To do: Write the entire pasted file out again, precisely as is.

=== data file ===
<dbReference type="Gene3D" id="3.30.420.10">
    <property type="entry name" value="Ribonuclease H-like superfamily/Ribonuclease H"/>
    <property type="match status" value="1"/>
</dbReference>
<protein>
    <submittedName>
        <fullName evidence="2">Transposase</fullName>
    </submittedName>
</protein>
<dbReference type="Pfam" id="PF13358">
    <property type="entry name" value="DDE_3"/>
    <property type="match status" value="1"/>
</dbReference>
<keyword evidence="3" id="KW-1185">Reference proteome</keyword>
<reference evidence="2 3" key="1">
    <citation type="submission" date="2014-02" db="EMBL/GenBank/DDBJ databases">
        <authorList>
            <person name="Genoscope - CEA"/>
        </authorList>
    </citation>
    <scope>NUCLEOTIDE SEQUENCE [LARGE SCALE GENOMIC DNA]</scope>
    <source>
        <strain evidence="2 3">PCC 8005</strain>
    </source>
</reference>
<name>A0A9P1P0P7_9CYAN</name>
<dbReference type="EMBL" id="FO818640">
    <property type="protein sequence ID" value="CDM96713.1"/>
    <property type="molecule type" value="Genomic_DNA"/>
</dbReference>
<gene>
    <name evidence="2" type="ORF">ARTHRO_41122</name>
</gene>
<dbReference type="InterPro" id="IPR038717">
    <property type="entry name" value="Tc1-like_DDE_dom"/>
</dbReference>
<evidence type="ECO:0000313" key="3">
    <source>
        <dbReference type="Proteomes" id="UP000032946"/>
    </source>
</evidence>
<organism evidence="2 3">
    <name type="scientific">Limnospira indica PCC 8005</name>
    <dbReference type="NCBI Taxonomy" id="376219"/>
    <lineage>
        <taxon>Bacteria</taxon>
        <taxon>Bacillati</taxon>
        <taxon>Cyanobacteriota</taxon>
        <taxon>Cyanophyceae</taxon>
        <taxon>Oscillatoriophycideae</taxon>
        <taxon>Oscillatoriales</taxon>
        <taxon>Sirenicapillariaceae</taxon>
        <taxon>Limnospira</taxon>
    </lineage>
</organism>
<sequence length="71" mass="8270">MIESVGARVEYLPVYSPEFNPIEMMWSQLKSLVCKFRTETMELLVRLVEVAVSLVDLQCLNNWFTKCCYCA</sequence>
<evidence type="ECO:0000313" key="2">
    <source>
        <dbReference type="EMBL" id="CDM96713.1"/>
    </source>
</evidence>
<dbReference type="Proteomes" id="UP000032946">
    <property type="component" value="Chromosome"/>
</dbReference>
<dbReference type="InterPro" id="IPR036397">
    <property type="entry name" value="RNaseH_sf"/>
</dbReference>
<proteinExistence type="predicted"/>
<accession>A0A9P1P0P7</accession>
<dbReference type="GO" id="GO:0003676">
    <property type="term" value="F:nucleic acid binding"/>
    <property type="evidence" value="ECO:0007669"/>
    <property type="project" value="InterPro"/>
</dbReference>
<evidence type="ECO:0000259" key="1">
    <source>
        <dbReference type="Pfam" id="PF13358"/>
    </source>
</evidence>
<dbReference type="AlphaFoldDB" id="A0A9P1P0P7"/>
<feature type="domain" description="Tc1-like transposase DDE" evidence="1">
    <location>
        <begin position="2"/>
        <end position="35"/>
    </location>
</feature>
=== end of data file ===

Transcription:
<dbReference type="Gene3D" id="3.30.420.10">
    <property type="entry name" value="Ribonuclease H-like superfamily/Ribonuclease H"/>
    <property type="match status" value="1"/>
</dbReference>
<protein>
    <submittedName>
        <fullName evidence="2">Transposase</fullName>
    </submittedName>
</protein>
<dbReference type="Pfam" id="PF13358">
    <property type="entry name" value="DDE_3"/>
    <property type="match status" value="1"/>
</dbReference>
<keyword evidence="3" id="KW-1185">Reference proteome</keyword>
<reference evidence="2 3" key="1">
    <citation type="submission" date="2014-02" db="EMBL/GenBank/DDBJ databases">
        <authorList>
            <person name="Genoscope - CEA"/>
        </authorList>
    </citation>
    <scope>NUCLEOTIDE SEQUENCE [LARGE SCALE GENOMIC DNA]</scope>
    <source>
        <strain evidence="2 3">PCC 8005</strain>
    </source>
</reference>
<name>A0A9P1P0P7_9CYAN</name>
<dbReference type="EMBL" id="FO818640">
    <property type="protein sequence ID" value="CDM96713.1"/>
    <property type="molecule type" value="Genomic_DNA"/>
</dbReference>
<gene>
    <name evidence="2" type="ORF">ARTHRO_41122</name>
</gene>
<dbReference type="InterPro" id="IPR038717">
    <property type="entry name" value="Tc1-like_DDE_dom"/>
</dbReference>
<evidence type="ECO:0000313" key="3">
    <source>
        <dbReference type="Proteomes" id="UP000032946"/>
    </source>
</evidence>
<organism evidence="2 3">
    <name type="scientific">Limnospira indica PCC 8005</name>
    <dbReference type="NCBI Taxonomy" id="376219"/>
    <lineage>
        <taxon>Bacteria</taxon>
        <taxon>Bacillati</taxon>
        <taxon>Cyanobacteriota</taxon>
        <taxon>Cyanophyceae</taxon>
        <taxon>Oscillatoriophycideae</taxon>
        <taxon>Oscillatoriales</taxon>
        <taxon>Sirenicapillariaceae</taxon>
        <taxon>Limnospira</taxon>
    </lineage>
</organism>
<sequence length="71" mass="8270">MIESVGARVEYLPVYSPEFNPIEMMWSQLKSLVCKFRTETMELLVRLVEVAVSLVDLQCLNNWFTKCCYCA</sequence>
<evidence type="ECO:0000313" key="2">
    <source>
        <dbReference type="EMBL" id="CDM96713.1"/>
    </source>
</evidence>
<dbReference type="Proteomes" id="UP000032946">
    <property type="component" value="Chromosome"/>
</dbReference>
<dbReference type="InterPro" id="IPR036397">
    <property type="entry name" value="RNaseH_sf"/>
</dbReference>
<proteinExistence type="predicted"/>
<accession>A0A9P1P0P7</accession>
<dbReference type="GO" id="GO:0003676">
    <property type="term" value="F:nucleic acid binding"/>
    <property type="evidence" value="ECO:0007669"/>
    <property type="project" value="InterPro"/>
</dbReference>
<evidence type="ECO:0000259" key="1">
    <source>
        <dbReference type="Pfam" id="PF13358"/>
    </source>
</evidence>
<dbReference type="AlphaFoldDB" id="A0A9P1P0P7"/>
<feature type="domain" description="Tc1-like transposase DDE" evidence="1">
    <location>
        <begin position="2"/>
        <end position="35"/>
    </location>
</feature>